How Garlic Can Save Your Life
Did you know that garlic reduces high cholesterol and greatly decreases the risk of heart disease? We chat with Dr Karin Ried, Research Fellow at the University of Adelaide, and Research Director at the National Institute of Integrative Medicine, about why you should increase your intake of garlic.
Our research – the most comprehensive analysis on the effect of garlic on cholesterol to date – found that a two-month course of garlic supplements can reduce cholesterol in people with elevated levels by 8%. This 8% reduction is significant as it is associated with a 38 per cent decrease in the risk of coronary events for those 50 years of age.
Cholesterol is one of many factors, including blood pressure, lifestyle and age, which contribute to cardiovascular disease, which is the number one cause of death in Australia.
Currently, 30% of Australians aged over 45 (or 2 million people) are on the cholesterol lowering Atorvastatin drugs (or statins).
These statins have potentially dangerous and debilitating side effects including muscular cramps and pain, sexual dysfunction, cognitive impairment, increased risk of diabetes and the onset of mood disorders.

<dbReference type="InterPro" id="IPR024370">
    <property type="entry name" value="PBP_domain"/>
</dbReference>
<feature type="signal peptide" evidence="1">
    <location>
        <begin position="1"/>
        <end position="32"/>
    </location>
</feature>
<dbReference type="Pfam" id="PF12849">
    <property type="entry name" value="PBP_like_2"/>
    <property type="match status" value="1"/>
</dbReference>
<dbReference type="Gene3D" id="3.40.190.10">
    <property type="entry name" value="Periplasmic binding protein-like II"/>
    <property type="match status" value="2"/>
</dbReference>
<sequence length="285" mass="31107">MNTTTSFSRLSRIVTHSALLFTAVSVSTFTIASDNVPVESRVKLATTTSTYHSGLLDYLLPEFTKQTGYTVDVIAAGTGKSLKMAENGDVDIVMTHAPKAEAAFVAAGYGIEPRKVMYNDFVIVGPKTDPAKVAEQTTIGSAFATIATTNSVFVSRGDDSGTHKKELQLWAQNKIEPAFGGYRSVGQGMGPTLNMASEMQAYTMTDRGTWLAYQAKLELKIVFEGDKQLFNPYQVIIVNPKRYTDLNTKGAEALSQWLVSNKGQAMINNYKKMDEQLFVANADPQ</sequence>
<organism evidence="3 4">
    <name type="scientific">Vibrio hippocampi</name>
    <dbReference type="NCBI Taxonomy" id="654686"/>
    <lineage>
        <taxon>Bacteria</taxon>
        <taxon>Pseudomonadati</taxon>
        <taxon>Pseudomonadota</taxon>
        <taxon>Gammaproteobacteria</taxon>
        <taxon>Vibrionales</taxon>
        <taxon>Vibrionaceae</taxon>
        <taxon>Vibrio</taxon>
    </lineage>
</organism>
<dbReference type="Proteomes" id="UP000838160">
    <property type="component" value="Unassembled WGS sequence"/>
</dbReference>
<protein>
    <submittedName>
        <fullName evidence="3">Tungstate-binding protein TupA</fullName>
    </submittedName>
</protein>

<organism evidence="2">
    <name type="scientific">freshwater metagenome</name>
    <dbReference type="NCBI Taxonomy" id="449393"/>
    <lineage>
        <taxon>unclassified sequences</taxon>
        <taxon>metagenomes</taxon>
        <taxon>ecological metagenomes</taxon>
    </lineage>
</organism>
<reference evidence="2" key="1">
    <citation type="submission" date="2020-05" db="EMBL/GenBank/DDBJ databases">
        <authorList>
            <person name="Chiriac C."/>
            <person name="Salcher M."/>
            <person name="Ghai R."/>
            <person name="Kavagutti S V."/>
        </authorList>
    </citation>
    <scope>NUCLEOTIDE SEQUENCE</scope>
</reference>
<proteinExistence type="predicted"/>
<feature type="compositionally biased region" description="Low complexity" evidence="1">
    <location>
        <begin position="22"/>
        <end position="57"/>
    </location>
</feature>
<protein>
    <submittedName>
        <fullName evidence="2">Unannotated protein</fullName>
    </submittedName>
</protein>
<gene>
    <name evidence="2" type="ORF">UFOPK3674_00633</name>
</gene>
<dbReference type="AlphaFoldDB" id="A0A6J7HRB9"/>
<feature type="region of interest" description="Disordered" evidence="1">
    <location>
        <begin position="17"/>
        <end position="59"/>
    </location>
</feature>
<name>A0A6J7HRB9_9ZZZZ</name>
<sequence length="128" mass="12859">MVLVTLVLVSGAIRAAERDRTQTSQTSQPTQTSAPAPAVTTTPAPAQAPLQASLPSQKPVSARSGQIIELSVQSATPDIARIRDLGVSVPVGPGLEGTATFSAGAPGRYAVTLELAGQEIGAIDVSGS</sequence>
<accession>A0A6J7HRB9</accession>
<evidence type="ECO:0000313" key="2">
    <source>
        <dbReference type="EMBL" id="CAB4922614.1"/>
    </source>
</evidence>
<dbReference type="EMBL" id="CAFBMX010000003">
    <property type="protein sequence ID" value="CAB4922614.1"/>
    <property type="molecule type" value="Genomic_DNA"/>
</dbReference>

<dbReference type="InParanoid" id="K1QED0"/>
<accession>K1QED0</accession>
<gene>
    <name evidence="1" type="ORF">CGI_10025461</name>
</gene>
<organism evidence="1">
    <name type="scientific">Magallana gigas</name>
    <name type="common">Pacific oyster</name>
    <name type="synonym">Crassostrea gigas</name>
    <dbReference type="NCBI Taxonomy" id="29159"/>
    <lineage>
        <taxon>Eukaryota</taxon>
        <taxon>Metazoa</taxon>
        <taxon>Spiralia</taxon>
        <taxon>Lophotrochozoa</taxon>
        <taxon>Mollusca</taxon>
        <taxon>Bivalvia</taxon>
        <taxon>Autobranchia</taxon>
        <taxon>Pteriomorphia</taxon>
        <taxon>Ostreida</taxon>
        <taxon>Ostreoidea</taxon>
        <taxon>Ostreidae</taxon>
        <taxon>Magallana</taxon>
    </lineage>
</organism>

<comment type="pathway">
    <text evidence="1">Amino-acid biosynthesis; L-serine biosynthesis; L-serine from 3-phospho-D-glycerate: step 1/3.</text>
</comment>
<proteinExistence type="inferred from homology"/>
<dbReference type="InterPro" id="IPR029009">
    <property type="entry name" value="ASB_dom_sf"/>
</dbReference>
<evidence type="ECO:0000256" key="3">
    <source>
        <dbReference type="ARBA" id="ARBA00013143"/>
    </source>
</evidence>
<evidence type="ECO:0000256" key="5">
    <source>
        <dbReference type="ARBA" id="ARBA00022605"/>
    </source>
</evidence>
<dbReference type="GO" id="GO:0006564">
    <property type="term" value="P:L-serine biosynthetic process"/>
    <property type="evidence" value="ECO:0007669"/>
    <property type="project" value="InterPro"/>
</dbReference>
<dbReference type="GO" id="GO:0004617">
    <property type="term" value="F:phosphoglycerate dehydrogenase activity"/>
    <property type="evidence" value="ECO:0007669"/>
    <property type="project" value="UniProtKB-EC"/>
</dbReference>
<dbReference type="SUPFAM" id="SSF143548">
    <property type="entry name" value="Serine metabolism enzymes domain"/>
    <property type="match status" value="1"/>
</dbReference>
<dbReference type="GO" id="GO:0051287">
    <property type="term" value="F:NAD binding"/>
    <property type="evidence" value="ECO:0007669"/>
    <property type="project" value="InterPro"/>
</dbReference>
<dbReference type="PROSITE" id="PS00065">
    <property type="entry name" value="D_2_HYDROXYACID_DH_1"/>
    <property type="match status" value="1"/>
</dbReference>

Statins are also hugely expensive, with Grattan Institute research recently finding Australians are spending over $700 million on these drugs each year.
It is important to remember that our bodies need some cholesterol to function, for example for the production of steroid hormones, Vitamin D, Coenzym Q10, and cell membrane integrity.
Our research has shown that Aged Garlic Extract – which is available in pharmacies and health food stores around Australia – in particular could be the supplement of choice, as it is also beneficial for blood pressure. Two capsules a day can reduce high blood pressure similarly to standard medication.
Our latest study suggests garlic supplements may be considered as an alternative for those experiencing slightly elevated levels of cholesterol with a higher safety profile than frontline pharmaceutical medications.
Would you increase your intake of garlic based on this research?